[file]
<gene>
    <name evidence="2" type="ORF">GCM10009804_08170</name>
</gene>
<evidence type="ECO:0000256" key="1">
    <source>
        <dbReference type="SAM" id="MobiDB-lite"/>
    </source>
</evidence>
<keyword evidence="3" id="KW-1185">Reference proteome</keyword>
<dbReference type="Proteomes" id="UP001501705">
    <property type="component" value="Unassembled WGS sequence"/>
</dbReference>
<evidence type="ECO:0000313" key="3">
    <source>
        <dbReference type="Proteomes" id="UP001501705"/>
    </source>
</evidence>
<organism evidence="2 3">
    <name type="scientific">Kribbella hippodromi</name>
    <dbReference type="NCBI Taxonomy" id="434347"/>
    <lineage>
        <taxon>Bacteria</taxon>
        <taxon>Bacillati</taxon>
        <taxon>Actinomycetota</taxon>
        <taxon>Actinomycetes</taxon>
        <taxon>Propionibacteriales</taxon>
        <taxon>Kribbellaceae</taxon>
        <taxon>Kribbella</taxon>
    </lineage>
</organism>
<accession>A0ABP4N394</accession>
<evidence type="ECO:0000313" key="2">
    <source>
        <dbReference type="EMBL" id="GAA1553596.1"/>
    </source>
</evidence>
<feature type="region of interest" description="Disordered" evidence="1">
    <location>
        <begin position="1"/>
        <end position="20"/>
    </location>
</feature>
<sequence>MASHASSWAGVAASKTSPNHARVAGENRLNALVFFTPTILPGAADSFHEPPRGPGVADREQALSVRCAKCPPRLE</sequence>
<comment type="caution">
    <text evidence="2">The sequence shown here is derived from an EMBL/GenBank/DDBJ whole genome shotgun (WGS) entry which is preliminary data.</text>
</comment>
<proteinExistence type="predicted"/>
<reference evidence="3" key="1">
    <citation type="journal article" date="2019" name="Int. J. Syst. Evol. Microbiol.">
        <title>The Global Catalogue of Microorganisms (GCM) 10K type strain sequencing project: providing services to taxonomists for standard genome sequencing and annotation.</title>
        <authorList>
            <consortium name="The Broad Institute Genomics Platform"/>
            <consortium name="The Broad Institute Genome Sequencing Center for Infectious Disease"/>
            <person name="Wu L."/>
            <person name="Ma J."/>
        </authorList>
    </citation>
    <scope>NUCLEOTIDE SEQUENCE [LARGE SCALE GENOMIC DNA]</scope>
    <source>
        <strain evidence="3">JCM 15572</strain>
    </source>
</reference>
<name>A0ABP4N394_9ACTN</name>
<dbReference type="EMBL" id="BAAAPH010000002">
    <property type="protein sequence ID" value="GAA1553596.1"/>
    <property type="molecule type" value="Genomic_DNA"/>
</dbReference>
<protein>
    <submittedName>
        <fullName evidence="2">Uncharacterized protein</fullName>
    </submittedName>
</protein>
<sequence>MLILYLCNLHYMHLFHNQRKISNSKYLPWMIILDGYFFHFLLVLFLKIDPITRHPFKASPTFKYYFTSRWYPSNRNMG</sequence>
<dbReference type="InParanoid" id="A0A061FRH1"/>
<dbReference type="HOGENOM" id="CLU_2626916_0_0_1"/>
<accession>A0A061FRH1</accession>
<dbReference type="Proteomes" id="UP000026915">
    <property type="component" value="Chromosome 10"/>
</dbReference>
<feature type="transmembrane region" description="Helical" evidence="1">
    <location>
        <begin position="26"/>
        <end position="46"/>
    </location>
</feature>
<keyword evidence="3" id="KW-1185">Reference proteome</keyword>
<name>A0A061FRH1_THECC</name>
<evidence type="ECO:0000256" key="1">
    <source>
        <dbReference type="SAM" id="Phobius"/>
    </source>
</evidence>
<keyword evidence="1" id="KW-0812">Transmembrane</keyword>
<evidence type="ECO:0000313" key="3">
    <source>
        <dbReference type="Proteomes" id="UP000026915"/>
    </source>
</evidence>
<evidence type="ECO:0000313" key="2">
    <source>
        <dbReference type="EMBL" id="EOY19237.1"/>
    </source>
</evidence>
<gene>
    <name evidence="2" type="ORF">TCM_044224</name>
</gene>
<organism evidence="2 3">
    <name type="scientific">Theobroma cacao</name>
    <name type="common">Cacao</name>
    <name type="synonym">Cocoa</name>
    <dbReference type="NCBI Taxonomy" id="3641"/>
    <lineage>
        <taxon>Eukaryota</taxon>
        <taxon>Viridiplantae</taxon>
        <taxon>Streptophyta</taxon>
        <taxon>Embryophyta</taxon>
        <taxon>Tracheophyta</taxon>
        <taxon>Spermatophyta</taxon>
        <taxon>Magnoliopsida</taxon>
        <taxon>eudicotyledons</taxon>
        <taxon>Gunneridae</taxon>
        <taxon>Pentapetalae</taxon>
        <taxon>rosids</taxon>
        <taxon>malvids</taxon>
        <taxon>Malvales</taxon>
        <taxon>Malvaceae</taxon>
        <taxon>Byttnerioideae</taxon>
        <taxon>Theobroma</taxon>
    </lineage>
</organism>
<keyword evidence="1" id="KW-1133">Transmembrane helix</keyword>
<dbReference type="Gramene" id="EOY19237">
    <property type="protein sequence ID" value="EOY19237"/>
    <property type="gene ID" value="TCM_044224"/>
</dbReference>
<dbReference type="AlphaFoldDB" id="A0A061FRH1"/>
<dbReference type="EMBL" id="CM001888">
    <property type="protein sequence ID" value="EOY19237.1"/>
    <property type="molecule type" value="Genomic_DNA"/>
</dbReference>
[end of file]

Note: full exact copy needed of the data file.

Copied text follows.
<gene>
    <name evidence="2" type="ORF">GCM10009804_08170</name>
</gene>
<evidence type="ECO:0000256" key="1">
    <source>
        <dbReference type="SAM" id="MobiDB-lite"/>
    </source>
</evidence>
<keyword evidence="3" id="KW-1185">Reference proteome</keyword>
<dbReference type="Proteomes" id="UP001501705">
    <property type="component" value="Unassembled WGS sequence"/>
</dbReference>
<evidence type="ECO:0000313" key="3">
    <source>
        <dbReference type="Proteomes" id="UP001501705"/>
    </source>
</evidence>
<organism evidence="2 3">
    <name type="scientific">Kribbella hippodromi</name>
    <dbReference type="NCBI Taxonomy" id="434347"/>
    <lineage>
        <taxon>Bacteria</taxon>
        <taxon>Bacillati</taxon>
        <taxon>Actinomycetota</taxon>
        <taxon>Actinomycetes</taxon>
        <taxon>Propionibacteriales</taxon>
        <taxon>Kribbellaceae</taxon>
        <taxon>Kribbella</taxon>
    </lineage>
</organism>
<accession>A0ABP4N394</accession>
<evidence type="ECO:0000313" key="2">
    <source>
        <dbReference type="EMBL" id="GAA1553596.1"/>
    </source>
</evidence>
<feature type="region of interest" description="Disordered" evidence="1">
    <location>
        <begin position="1"/>
        <end position="20"/>
    </location>
</feature>
<sequence>MASHASSWAGVAASKTSPNHARVAGENRLNALVFFTPTILPGAADSFHEPPRGPGVADREQALSVRCAKCPPRLE</sequence>
<comment type="caution">
    <text evidence="2">The sequence shown here is derived from an EMBL/GenBank/DDBJ whole genome shotgun (WGS) entry which is preliminary data.</text>
</comment>
<proteinExistence type="predicted"/>
<reference evidence="3" key="1">
    <citation type="journal article" date="2019" name="Int. J. Syst. Evol. Microbiol.">
        <title>The Global Catalogue of Microorganisms (GCM) 10K type strain sequencing project: providing services to taxonomists for standard genome sequencing and annotation.</title>
        <authorList>
            <consortium name="The Broad Institute Genomics Platform"/>
            <consortium name="The Broad Institute Genome Sequencing Center for Infectious Disease"/>
            <person name="Wu L."/>
            <person name="Ma J."/>
        </authorList>
    </citation>
    <scope>NUCLEOTIDE SEQUENCE [LARGE SCALE GENOMIC DNA]</scope>
    <source>
        <strain evidence="3">JCM 15572</strain>
    </source>
</reference>
<name>A0ABP4N394_9ACTN</name>
<dbReference type="EMBL" id="BAAAPH010000002">
    <property type="protein sequence ID" value="GAA1553596.1"/>
    <property type="molecule type" value="Genomic_DNA"/>
</dbReference>
<protein>
    <submittedName>
        <fullName evidence="2">Uncharacterized protein</fullName>
    </submittedName>
</protein>
<sequence>MLILYLCNLHYMHLFHNQRKISNSKYLPWMIILDGYFFHFLLVLFLKIDPITRHPFKASPTFKYYFTSRWYPSNRNMG</sequence>
<dbReference type="InParanoid" id="A0A061FRH1"/>
<dbReference type="HOGENOM" id="CLU_2626916_0_0_1"/>
<accession>A0A061FRH1</accession>
<dbReference type="Proteomes" id="UP000026915">
    <property type="component" value="Chromosome 10"/>
</dbReference>
<feature type="transmembrane region" description="Helical" evidence="1">
    <location>
        <begin position="26"/>
        <end position="46"/>
    </location>
</feature>
<keyword evidence="3" id="KW-1185">Reference proteome</keyword>
<name>A0A061FRH1_THECC</name>
<evidence type="ECO:0000256" key="1">
    <source>
        <dbReference type="SAM" id="Phobius"/>
    </source>
</evidence>
<keyword evidence="1" id="KW-0812">Transmembrane</keyword>
<evidence type="ECO:0000313" key="3">
    <source>
        <dbReference type="Proteomes" id="UP000026915"/>
    </source>
</evidence>
<evidence type="ECO:0000313" key="2">
    <source>
        <dbReference type="EMBL" id="EOY19237.1"/>
    </source>
</evidence>
<gene>
    <name evidence="2" type="ORF">TCM_044224</name>
</gene>
<organism evidence="2 3">
    <name type="scientific">Theobroma cacao</name>
    <name type="common">Cacao</name>
    <name type="synonym">Cocoa</name>
    <dbReference type="NCBI Taxonomy" id="3641"/>
    <lineage>
        <taxon>Eukaryota</taxon>
        <taxon>Viridiplantae</taxon>
        <taxon>Streptophyta</taxon>
        <taxon>Embryophyta</taxon>
        <taxon>Tracheophyta</taxon>
        <taxon>Spermatophyta</taxon>
        <taxon>Magnoliopsida</taxon>
        <taxon>eudicotyledons</taxon>
        <taxon>Gunneridae</taxon>
        <taxon>Pentapetalae</taxon>
        <taxon>rosids</taxon>
        <taxon>malvids</taxon>
        <taxon>Malvales</taxon>
        <taxon>Malvaceae</taxon>
        <taxon>Byttnerioideae</taxon>
        <taxon>Theobroma</taxon>
    </lineage>
</organism>
<keyword evidence="1" id="KW-1133">Transmembrane helix</keyword>
<dbReference type="Gramene" id="EOY19237">
    <property type="protein sequence ID" value="EOY19237"/>
    <property type="gene ID" value="TCM_044224"/>
</dbReference>
<dbReference type="AlphaFoldDB" id="A0A061FRH1"/>
<dbReference type="EMBL" id="CM001888">
    <property type="protein sequence ID" value="EOY19237.1"/>
    <property type="molecule type" value="Genomic_DNA"/>
</dbReference>